New Economics Papers
on Market Microstructure
Issue of 2012‒04‒10
five papers chosen by
Thanos Verousis

  1. Price jump detection in limit order book By Ban Zheng; Eric Moulines; Frédéric Abergel
  2. An analysis of OTC interest rate derivatives transactions: implications for public reporting By Michael Fleming; John Jackson; Ada Li; Asani Sarkar; Patricia Zobel
  3. Liquidity Hoarding By Douglas Gale; Tanju Yorulmazer
  4. Direct and Indirect Effects of Index ETFs on Spot-Futures Pricing and Liquidity : Evidence from the CAC 40 Index. By Gresse, Carole; Deville, Laurent; De Séverac, Béatrice
  5. BREAKING INTO THE BLACKBOX: Trend Following, Stop Losses, and the Frequency of Trading: the case of the S&P500 By Andrew Clare; James Seaton; Stephen Thomas; Peter N Smith

  1. By: Ban Zheng (LTCI - Laboratoire traitement et communication de l'information - CNRS : UMR5141 - Institut Télécom - Télécom ParisTech, FiQuant - Chaire de finance quantitative - Ecole Centrale Paris); Eric Moulines (LTCI - Laboratoire traitement et communication de l'information - CNRS : UMR5141 - Institut Télécom - Télécom ParisTech); Frédéric Abergel (FiQuant - Chaire de finance quantitative - Ecole Centrale Paris, MAS - Mathématiques Appliquées aux Systèmes - EA 4037 - Ecole Centrale Paris)
    Abstract: A limit order book provides information on available limit order prices and their volumes. Based on these quantities, we give an empirical result on the relationship between the bid-ask liquidity balance and trade sign and we show that liquidity balance on best bid/best ask is quite informative for predicting the future market order's direction. Moreover, we de ne price jump as a sell (buy) market order arrival which is executed at a price which is smaller (larger) than the best bid (best ask) price at the moment just after the precedent market order arrival. Features are then extracted related to limit order volumes, limit order price gaps, market order information and limit order event information. Logistic regression is applied to predict the price jump from the limit order book's feature. LASSO logistic regression is introduced to help us make variable selection from which we are capable to highlight the importance of di erent features in predicting the future price jump. In order to get rid of the intraday data seasonality, the analysis is based on two separated datasets: morning dataset and afternoon dataset. Based on an analysis on forty largest French stocks of CAC40, we nd that trade sign and market order size as well as the liquidity on the best bid (best ask) are consistently informative for predicting the incoming price jump.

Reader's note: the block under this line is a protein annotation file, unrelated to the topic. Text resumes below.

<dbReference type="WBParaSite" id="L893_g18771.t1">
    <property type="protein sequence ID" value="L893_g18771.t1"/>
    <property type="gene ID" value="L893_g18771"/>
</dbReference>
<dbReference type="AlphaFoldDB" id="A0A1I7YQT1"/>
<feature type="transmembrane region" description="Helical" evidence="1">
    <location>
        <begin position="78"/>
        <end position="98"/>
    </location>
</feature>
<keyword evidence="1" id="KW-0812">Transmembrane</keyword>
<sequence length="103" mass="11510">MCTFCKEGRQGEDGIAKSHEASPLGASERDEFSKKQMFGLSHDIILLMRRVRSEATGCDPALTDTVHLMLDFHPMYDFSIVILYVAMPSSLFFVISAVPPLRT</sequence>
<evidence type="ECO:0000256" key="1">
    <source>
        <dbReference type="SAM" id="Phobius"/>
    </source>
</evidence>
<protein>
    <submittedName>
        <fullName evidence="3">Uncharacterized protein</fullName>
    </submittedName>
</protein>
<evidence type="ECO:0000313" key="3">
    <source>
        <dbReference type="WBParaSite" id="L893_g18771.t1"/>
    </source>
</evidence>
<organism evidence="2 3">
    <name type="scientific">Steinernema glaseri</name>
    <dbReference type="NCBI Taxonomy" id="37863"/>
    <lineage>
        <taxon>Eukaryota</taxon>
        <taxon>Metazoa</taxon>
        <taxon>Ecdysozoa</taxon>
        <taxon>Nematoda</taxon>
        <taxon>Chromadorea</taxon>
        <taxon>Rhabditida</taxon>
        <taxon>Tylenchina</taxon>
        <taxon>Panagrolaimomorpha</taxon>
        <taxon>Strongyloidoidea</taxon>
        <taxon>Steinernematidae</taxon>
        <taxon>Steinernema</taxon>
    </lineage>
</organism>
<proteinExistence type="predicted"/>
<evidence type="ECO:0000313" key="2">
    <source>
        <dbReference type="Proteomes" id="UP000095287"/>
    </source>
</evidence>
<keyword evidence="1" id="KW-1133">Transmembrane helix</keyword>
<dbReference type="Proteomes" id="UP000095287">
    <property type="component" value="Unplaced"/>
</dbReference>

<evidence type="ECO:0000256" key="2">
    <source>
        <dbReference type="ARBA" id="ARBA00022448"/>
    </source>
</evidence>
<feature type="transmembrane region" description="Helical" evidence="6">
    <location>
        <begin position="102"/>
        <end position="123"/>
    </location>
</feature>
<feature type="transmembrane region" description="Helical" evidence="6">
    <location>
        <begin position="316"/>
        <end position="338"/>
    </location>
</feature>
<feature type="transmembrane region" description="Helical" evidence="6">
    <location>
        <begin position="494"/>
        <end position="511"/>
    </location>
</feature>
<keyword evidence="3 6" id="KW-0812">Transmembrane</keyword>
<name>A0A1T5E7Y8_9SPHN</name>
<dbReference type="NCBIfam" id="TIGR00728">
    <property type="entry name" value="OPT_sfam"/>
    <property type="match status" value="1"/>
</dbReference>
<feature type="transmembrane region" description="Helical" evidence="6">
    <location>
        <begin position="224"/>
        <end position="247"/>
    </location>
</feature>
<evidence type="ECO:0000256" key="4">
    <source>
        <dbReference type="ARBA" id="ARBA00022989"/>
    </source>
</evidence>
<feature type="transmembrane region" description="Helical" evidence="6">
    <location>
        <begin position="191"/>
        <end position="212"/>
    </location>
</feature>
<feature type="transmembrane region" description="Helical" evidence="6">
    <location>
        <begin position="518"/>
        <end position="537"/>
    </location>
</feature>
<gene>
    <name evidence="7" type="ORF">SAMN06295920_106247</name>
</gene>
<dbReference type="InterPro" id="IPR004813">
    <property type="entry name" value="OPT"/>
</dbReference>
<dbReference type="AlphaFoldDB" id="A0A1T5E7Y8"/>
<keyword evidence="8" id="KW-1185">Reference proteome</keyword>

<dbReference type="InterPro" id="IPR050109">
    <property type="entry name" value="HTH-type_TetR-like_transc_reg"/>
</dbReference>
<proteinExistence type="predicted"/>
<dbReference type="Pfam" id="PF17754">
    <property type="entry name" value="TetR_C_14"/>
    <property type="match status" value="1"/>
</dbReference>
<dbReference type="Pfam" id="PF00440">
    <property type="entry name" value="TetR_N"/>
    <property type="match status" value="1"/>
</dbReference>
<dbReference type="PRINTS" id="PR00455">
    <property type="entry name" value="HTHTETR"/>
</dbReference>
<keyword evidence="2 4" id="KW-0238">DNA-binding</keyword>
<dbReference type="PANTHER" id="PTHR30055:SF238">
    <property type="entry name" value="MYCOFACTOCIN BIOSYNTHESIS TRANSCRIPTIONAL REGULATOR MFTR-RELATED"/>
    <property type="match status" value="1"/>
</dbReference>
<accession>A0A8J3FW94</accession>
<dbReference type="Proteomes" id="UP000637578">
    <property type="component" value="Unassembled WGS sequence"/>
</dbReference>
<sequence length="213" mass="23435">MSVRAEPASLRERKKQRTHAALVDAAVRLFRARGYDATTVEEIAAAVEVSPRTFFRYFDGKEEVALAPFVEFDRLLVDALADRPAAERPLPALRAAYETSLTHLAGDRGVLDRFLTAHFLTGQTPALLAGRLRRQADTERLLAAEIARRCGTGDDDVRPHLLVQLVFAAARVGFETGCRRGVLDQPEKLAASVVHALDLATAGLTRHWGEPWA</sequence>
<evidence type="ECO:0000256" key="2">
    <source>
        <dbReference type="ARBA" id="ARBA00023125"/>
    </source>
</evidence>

Keywords: limit order book, price jumps, predictibility, LASSO,
    Date: 2012–03–14
  2. By: Michael Fleming; John Jackson; Ada Li; Asani Sarkar; Patricia Zobel
    Abstract: This paper examines the over-the-counter (OTC) interest rate derivatives (IRD) market in order to inform the design of post-trade price reporting. Our analysis uses a novel transaction-level data set to examine trading activity, the composition of market participants, levels of product standardization, and market-making behavior. We find that trading activity in the IRD market is dispersed across a broad array of product types, currency denominations, and maturities, leading to more than 10,500 observed unique product combinations. While a select group of standard instruments trade with relative frequency and may provide timely and pertinent price information for market participants, many other IRD instruments trade infrequently and with diverse contract terms, limiting the impact on price formation from the reporting of those transactions. Nonetheless, we find evidence of dealers hedging rapidly after large interest rate swap trades, suggesting that, for this product, a price-reporting regime could be designed in a manner that does not disrupt market-making activity.